Jambalaya with Shrimp, Chicken and Andouille Sausage

In our continuing celebration of Mardi Gras here in an area of the world that really doesn't care about it, we decided to make Jambalaya. Well, I gave Harry a choice - we could have Jambalaya or Shrimp Etouffee, one of his absolute favorites. When we were in NOLA, he ordered it every single night!

He really wanted his favorite, but settled with 'we've never made Jambalaya before.' Well, I have but it might have been right before we met.

I had to make do with what ingredients I could find here in Ohio, but found some awesome Key West Shrimp and an Andouille-flavored smoked sausage. No, it's not the *real* stuff, but it does provide a great flavor and some heat. Feel free to use regular smoked sausage.

There's no such thing as a one perfect recipe for Jambalaya - it's doing to be different in every single kitchen. In French cooking, the basic building block of most stews is a combination of diced onions, carrots and celery. Cajun and Creole cooks leave out the carrots and use bell peppers. I chose a yellow bell pepper because of the intense sweet flavor. Try to keep your diced veggies about the same size - celery should be a bit smaller because of the density. Sweat them in a stock pot just until they start to give off their aroma - they'll be cooking for awhile and you don't want them to turn to mush. Add the garlic and stir around for a few seconds until you can smell it.

Add the chicken and smoked sausage. We debated later that maybe I should have seared the meat first before I added the vegetables. Yeah, I might have gotten a little bit of caramelization on the meat but in the end, we didn't miss it. Saute and stir around occasionally, until the chicken is no longer pink.

Now I've added all the liquid, canned tomatoes and seasonings. Once this comes to a simmer, it's time to add the rice. Reduce the heat to low, put a lid on it and don't peek for at least 15 minutes. Taste test the rice for doneness, then add the shrimp, stirring gently just to submerge the shrimp. Cover the pot again and it's done in 5 minutes.

And time to eat. I made some quick garlic bread and we nibbled on raw veggies while I was cooking - because Harry was out of peanut-butter filled pretzel nuggets.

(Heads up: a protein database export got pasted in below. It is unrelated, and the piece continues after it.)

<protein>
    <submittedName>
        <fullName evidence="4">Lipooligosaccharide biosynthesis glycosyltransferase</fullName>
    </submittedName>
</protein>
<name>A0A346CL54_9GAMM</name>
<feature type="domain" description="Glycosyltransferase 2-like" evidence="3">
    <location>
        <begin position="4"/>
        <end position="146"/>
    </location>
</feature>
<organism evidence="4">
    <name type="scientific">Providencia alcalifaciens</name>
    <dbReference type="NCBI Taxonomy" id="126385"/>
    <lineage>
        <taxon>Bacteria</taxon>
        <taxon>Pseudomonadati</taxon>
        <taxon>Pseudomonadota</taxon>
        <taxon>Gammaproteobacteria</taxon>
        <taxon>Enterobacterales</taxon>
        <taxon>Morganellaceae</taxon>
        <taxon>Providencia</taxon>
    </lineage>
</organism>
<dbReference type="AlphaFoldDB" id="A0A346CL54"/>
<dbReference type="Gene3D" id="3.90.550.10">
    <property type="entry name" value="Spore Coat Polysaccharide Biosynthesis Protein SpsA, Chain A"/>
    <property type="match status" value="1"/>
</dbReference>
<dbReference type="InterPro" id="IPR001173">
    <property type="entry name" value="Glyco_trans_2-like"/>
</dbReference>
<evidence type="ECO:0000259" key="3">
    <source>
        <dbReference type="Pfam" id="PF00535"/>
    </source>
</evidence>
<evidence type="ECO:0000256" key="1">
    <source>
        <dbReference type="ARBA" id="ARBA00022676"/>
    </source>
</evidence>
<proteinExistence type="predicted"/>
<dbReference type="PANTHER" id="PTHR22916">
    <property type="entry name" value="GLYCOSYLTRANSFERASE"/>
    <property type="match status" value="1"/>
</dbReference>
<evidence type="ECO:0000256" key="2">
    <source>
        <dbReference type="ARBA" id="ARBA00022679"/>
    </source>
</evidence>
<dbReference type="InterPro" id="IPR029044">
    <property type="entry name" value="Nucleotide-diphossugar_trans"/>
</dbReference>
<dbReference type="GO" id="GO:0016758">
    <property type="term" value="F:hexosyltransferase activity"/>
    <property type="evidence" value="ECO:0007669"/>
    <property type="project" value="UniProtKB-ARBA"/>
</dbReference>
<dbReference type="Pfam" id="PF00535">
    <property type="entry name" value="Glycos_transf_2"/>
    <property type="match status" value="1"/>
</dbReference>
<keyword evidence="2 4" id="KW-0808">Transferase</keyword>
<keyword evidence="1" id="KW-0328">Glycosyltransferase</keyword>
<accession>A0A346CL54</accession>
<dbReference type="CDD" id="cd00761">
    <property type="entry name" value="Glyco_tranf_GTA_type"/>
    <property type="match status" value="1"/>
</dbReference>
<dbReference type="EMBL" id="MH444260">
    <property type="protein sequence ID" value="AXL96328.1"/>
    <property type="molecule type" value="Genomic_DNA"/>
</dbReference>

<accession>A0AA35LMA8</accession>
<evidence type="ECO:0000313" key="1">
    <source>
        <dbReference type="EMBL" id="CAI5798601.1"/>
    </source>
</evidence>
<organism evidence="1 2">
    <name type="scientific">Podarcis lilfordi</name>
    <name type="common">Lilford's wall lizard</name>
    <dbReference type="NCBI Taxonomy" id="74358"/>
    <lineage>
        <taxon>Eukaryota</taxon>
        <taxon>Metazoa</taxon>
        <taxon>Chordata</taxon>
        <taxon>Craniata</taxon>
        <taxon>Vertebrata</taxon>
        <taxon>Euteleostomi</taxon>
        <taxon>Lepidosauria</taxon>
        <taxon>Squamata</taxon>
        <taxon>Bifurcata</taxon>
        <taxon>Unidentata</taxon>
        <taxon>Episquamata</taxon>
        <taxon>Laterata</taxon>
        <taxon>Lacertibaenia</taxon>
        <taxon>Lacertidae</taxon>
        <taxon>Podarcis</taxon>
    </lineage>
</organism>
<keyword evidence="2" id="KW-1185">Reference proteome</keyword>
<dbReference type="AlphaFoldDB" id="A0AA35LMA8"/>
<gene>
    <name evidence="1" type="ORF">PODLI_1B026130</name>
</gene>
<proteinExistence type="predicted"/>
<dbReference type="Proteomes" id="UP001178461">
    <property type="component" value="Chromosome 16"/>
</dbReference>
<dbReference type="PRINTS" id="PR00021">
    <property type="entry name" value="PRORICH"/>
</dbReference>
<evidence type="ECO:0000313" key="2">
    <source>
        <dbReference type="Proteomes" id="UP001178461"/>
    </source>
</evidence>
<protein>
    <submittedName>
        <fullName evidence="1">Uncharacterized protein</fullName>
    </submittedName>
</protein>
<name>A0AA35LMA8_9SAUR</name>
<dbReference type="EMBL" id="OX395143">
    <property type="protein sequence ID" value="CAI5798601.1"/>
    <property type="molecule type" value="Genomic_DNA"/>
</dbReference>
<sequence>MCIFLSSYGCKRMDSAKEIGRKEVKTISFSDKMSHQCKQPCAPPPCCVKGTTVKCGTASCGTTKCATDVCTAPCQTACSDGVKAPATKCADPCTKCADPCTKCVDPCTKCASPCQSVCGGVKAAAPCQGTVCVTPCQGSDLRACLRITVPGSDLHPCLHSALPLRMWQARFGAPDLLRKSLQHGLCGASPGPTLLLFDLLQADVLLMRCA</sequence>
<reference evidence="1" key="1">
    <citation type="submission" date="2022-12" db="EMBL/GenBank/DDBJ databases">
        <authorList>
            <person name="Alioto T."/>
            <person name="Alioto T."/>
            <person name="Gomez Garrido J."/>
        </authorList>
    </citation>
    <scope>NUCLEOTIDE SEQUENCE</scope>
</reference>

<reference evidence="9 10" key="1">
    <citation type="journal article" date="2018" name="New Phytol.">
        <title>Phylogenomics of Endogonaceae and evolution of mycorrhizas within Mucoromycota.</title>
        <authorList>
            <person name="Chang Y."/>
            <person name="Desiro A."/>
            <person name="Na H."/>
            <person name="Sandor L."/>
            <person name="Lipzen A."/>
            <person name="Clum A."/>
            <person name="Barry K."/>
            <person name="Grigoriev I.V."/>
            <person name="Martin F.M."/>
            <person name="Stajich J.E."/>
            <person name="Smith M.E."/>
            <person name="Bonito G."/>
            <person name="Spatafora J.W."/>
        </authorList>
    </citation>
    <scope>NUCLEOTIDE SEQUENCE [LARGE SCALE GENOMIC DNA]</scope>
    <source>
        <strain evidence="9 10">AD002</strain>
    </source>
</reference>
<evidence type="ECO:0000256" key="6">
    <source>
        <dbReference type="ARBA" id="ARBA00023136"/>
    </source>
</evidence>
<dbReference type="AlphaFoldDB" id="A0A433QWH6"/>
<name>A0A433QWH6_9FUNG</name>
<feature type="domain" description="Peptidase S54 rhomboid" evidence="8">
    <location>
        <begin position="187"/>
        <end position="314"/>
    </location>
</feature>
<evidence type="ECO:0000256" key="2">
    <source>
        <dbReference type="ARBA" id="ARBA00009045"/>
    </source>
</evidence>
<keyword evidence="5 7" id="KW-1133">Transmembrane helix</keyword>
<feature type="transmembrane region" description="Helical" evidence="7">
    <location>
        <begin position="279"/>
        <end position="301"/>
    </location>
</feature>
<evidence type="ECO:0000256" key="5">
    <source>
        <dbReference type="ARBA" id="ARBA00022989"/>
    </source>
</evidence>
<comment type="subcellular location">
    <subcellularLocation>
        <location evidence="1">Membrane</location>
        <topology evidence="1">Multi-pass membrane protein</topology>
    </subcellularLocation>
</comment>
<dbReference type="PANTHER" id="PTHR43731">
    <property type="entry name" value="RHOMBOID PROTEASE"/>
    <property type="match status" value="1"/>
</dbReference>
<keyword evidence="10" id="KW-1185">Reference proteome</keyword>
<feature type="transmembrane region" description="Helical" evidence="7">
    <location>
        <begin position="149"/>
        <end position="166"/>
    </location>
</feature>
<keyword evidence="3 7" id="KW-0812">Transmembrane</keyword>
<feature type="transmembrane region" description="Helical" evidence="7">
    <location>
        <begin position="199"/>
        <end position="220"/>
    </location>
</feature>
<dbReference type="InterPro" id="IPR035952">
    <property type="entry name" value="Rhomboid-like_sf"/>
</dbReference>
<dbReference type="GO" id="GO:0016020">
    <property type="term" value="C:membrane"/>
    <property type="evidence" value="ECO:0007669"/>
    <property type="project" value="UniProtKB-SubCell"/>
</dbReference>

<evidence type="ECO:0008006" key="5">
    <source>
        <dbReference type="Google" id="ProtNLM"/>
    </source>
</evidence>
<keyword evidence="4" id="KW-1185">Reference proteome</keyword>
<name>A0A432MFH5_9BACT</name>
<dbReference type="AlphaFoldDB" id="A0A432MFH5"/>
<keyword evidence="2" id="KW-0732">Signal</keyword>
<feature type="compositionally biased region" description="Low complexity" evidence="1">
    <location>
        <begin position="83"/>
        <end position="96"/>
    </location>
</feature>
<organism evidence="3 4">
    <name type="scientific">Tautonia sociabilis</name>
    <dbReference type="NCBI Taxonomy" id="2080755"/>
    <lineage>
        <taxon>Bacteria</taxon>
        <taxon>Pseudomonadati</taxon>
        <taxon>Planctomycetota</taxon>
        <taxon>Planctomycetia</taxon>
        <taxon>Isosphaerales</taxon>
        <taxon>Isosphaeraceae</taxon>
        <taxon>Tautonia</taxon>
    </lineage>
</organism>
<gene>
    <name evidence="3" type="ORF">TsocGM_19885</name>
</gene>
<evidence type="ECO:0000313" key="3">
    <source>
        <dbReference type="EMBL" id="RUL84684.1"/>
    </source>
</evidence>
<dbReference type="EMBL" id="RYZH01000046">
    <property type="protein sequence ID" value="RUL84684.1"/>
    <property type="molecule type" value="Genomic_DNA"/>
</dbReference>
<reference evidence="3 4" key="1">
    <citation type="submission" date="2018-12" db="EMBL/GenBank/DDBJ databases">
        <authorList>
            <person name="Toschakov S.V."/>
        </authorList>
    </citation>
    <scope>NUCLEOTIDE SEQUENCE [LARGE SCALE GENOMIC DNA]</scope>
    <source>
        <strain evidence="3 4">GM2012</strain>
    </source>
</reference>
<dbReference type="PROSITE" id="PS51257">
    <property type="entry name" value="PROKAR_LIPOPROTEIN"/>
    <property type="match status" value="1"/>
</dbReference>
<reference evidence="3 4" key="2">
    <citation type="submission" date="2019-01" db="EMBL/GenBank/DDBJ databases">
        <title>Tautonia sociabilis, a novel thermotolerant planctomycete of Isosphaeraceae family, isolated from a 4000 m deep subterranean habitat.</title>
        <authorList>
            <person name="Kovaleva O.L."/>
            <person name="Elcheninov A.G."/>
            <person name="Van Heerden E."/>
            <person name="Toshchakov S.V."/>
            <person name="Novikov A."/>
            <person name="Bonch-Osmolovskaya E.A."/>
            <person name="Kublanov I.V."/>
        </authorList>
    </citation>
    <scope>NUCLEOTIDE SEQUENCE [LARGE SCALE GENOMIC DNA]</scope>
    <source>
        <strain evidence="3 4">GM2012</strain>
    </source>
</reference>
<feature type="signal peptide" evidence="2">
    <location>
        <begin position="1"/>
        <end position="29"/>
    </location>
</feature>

Debbie & Harry's Jambalaya - generously serves 6
1-2 tablespoons extra virgin olive oil
1 cup diced sweet onion
3 celery ribs, cleaned and diced
1 medium bell pepper, cleaned and diced
5-6 cloves garlic, minced
8 ounces smoked sausage or Andouille sausage, cut into medallions
2 chicken breasts, cut into chunks
1 15-ish ounce can vegetable broth
1 can low-sodium chicken broth
2 cups water
1 can roasted diced tomatoes
1 can diced tomatoes
2 teaspoons Cajun seasoning (or to taste - we used our Cajun Kick)
1 teaspoon dried thyme
Frank's Red Hot Sauce to taste (or use your favorite hot sauce)
1 tablespoon dried parsley
1 tablespoon red wine vinegar
1 1/2 cups long grain white rice (we love Basmati or Jasmine)
1 pound medium to large raw shrimp, peeled and cleaned
Chopped scallion for garnish

In a large stock pot with a heavy bottom over medium-high heat, saute the onion, celery and bell pepper until the aroma fills your kitchen, about 7-8 minutes. Add the garlic, stirring for about 30 seconds. Then, add the sausage and chicken, stirring well. Continue to saute over medium heat until the chicken is no longer pink.

Add the vegetable and chicken broths, the water, the canned tomatoes and the seasonings. Stir occasionally until the mixture comes to a simmer. Stir in the rice, reduce the heat to low and cover the pot. Do not open the lid until at least 15 minutes have elapsed. If you stir while the rice is cooking, it will clump together and get gooey.

After 15 minutes, taste the rice for doneness and adjust the seasonings if necessary. Gently stir in the shrimp and cover the pot for another five minutes. Garnish the jambalaya with diced scallions and serve with a crusty bread.

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